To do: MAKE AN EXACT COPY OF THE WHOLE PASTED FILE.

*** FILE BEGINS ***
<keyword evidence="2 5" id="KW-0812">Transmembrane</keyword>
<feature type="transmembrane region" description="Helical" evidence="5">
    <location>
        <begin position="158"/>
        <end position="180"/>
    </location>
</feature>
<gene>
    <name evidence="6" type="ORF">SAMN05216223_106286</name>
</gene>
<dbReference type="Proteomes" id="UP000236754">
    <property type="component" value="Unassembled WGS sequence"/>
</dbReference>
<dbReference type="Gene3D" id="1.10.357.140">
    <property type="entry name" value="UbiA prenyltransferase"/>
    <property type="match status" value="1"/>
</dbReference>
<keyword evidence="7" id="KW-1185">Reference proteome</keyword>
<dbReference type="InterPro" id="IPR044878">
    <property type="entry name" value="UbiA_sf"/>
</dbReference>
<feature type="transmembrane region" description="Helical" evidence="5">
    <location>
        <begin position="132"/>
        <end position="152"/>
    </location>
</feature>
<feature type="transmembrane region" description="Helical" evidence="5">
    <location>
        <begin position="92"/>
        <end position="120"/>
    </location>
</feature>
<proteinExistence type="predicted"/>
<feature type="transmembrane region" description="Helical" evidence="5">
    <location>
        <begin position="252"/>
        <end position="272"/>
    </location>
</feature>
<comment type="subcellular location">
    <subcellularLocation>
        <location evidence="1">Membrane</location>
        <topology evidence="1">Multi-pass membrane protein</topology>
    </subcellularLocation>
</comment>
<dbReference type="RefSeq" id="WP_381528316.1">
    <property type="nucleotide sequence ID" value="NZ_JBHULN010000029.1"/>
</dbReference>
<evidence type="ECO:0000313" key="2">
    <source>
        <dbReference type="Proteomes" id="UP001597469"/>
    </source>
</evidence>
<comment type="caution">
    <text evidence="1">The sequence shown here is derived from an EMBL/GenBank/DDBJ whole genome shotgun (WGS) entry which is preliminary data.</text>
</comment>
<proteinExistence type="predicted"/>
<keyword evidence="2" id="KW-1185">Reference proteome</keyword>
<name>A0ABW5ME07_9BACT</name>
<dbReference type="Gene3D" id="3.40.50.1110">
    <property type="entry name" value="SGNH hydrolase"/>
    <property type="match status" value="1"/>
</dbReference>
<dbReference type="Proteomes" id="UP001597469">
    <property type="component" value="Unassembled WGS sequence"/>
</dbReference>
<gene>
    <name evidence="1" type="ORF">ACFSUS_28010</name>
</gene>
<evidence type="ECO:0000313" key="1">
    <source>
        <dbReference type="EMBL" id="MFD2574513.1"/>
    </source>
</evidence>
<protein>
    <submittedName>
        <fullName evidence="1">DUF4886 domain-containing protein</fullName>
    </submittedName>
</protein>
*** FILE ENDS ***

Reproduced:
<keyword evidence="2 5" id="KW-0812">Transmembrane</keyword>
<feature type="transmembrane region" description="Helical" evidence="5">
    <location>
        <begin position="158"/>
        <end position="180"/>
    </location>
</feature>
<gene>
    <name evidence="6" type="ORF">SAMN05216223_106286</name>
</gene>
<dbReference type="Proteomes" id="UP000236754">
    <property type="component" value="Unassembled WGS sequence"/>
</dbReference>
<dbReference type="Gene3D" id="1.10.357.140">
    <property type="entry name" value="UbiA prenyltransferase"/>
    <property type="match status" value="1"/>
</dbReference>
<keyword evidence="7" id="KW-1185">Reference proteome</keyword>
<dbReference type="InterPro" id="IPR044878">
    <property type="entry name" value="UbiA_sf"/>
</dbReference>
<feature type="transmembrane region" description="Helical" evidence="5">
    <location>
        <begin position="132"/>
        <end position="152"/>
    </location>
</feature>
<feature type="transmembrane region" description="Helical" evidence="5">
    <location>
        <begin position="92"/>
        <end position="120"/>
    </location>
</feature>
<proteinExistence type="predicted"/>
<feature type="transmembrane region" description="Helical" evidence="5">
    <location>
        <begin position="252"/>
        <end position="272"/>
    </location>
</feature>
<comment type="subcellular location">
    <subcellularLocation>
        <location evidence="1">Membrane</location>
        <topology evidence="1">Multi-pass membrane protein</topology>
    </subcellularLocation>
</comment>
<dbReference type="RefSeq" id="WP_381528316.1">
    <property type="nucleotide sequence ID" value="NZ_JBHULN010000029.1"/>
</dbReference>
<evidence type="ECO:0000313" key="2">
    <source>
        <dbReference type="Proteomes" id="UP001597469"/>
    </source>
</evidence>
<comment type="caution">
    <text evidence="1">The sequence shown here is derived from an EMBL/GenBank/DDBJ whole genome shotgun (WGS) entry which is preliminary data.</text>
</comment>
<proteinExistence type="predicted"/>
<keyword evidence="2" id="KW-1185">Reference proteome</keyword>
<name>A0ABW5ME07_9BACT</name>
<dbReference type="Gene3D" id="3.40.50.1110">
    <property type="entry name" value="SGNH hydrolase"/>
    <property type="match status" value="1"/>
</dbReference>
<dbReference type="Proteomes" id="UP001597469">
    <property type="component" value="Unassembled WGS sequence"/>
</dbReference>
<gene>
    <name evidence="1" type="ORF">ACFSUS_28010</name>
</gene>
<evidence type="ECO:0000313" key="1">
    <source>
        <dbReference type="EMBL" id="MFD2574513.1"/>
    </source>
</evidence>
<protein>
    <submittedName>
        <fullName evidence="1">DUF4886 domain-containing protein</fullName>
    </submittedName>
</protein>